Man with methamphetamine in system was driving truck that killed US college golf team

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The Guardian

Seven members of a New Mexico college golf team were killed when a pickup truck driver with methamphetamine in his bloodstream hit their van head-on in Texas earlier this year, a preliminary report from federal investigators revealed on Thursday.

The report from the National Transportation Safety Board (NTSB) also corrected its initial statement that the driver’s 13-year-old son was driving the truck at the time of the fiery 15 March collision that left a total of nine people dead.

According to the NTSB, DNA test results showed it was 13-year-old Ricky Siemens’ 38-year-old father, Henrich Siemens, who was at the wheel of the truck that hit the van carrying six college golfers and their coach, killing all seven as well as the father and son.

“Information available at the time” prompted NTSB representatives to say it was Ricky and not his dad who was driving the truck, the agency said in a release accompanying its report. The document did not elaborate.

Officials now believe the elder Siemens was driving and his son was the passenger when their 2007 Dodge pickup crossed the centerline on Farm-to-Market Road 1788 and barreled head-on into a 2017 Ford transit van carrying members of the golf team at the University of the Southwest in Hobbs, New Mexico.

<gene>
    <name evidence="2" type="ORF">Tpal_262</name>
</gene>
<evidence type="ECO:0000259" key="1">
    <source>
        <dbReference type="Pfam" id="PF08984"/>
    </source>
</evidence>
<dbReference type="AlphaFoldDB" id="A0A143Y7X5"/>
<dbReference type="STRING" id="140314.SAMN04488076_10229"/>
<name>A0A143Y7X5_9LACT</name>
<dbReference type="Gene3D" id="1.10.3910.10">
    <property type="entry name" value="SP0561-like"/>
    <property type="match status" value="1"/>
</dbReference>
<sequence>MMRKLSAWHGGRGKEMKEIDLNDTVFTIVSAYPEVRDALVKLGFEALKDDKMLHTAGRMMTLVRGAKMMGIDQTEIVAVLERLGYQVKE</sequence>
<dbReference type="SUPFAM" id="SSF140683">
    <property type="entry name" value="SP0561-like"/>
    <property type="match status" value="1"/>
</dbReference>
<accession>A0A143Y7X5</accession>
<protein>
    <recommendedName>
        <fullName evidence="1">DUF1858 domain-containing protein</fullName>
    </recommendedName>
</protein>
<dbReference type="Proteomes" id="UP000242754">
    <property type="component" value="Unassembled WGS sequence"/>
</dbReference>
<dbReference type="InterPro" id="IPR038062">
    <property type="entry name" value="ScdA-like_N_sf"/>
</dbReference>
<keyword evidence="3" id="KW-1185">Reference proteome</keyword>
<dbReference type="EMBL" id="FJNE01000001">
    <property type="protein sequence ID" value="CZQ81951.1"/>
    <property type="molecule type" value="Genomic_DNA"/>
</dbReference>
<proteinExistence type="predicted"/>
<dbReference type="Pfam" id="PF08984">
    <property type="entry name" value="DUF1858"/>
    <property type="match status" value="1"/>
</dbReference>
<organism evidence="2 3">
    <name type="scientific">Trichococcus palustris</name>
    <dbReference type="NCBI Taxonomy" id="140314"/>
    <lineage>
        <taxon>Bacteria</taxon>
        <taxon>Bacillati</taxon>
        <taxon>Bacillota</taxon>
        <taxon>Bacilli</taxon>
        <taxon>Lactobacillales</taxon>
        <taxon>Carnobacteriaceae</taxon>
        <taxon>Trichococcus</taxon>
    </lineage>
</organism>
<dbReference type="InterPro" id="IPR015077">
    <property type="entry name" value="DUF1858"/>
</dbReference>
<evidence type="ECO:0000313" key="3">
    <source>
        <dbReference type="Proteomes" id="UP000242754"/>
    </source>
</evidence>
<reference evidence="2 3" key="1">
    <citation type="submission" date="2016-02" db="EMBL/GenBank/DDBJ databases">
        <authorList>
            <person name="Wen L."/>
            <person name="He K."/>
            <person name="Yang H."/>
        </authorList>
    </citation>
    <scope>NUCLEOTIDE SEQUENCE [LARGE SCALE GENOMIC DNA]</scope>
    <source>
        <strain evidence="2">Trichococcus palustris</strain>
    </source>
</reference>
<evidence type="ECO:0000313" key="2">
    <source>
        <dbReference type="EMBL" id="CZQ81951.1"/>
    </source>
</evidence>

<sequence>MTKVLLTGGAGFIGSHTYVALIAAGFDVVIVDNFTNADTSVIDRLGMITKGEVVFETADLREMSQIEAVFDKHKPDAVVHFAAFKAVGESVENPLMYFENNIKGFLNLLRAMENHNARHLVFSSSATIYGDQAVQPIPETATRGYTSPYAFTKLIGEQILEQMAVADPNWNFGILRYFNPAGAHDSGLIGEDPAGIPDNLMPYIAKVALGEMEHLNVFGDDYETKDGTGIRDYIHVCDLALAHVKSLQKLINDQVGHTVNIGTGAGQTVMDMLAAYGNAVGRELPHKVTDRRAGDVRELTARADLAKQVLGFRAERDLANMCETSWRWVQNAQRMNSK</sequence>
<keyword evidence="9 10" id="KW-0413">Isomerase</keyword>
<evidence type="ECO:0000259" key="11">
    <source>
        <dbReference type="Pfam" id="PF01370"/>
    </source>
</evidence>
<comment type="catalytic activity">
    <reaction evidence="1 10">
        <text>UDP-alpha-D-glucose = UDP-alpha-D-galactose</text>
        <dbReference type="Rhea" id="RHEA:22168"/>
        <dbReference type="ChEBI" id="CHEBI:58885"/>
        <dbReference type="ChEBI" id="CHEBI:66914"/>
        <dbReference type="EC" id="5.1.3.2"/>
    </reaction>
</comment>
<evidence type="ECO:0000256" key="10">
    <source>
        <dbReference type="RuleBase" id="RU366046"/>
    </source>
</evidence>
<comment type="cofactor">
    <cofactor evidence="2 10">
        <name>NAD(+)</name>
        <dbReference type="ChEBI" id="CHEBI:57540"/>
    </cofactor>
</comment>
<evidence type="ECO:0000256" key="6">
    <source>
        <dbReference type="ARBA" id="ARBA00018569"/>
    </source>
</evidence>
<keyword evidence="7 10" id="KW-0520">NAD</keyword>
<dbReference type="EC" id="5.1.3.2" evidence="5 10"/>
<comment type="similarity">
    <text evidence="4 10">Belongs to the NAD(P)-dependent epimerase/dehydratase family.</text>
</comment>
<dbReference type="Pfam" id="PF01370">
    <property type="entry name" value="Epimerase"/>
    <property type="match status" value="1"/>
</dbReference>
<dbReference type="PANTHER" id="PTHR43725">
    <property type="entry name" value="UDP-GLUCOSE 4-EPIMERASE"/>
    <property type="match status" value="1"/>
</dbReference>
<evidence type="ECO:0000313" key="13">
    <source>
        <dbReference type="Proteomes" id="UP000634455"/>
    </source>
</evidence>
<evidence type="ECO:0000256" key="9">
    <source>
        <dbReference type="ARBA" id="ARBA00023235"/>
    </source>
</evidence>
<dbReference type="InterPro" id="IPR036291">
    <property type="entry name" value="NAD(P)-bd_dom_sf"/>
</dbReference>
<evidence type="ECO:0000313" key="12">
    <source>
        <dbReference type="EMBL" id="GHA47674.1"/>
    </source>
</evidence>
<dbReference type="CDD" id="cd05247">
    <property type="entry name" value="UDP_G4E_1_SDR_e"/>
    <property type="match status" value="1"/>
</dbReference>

Both vehicles caught fire. Van driver and team coach Tyler James, 26, died alongside players Jackson Zinn, 22; Mauricio Sanchez, 19; Travis Garcia, 19; Karisa Raines, 21; Laci Stone, 18; and Tiago Sousa, 18.

Two team members in the van survived with serious injuries. A toxicology test performed on the elder Siemens’ blood came back positive for the illegal drug meth, investigators wrote.

The NTSB said it had not found evidence of catastrophic tire failure that would have made the pickup veer over the centerline but noted the wreck remained under investigation.

The golfers attended a private Christian college near the New Mexico border with Texas and were headed to play in a tournament about 315 miles west of Dallas.

Karisa Raines’ father, Gary, told the New York Post he had lost his daughter to “the zenith of lunacy”.

The athletes’ deaths traumatized their tight-knit school and drew tributes from top men’s golfer Bryson DeChambeau and players on the Ladies PGA tour.

“Words don’t describe the pain and the loss everyone is experiencing” a former staff member at the university, Joshua Garcia-Matta, told ESPN.

The school’s cheer coach and international admission director, Dacia Johnson, told ESPN: “We lost family.”

July 16, 2022 at 01:24AM Ramon Antonio Vargas

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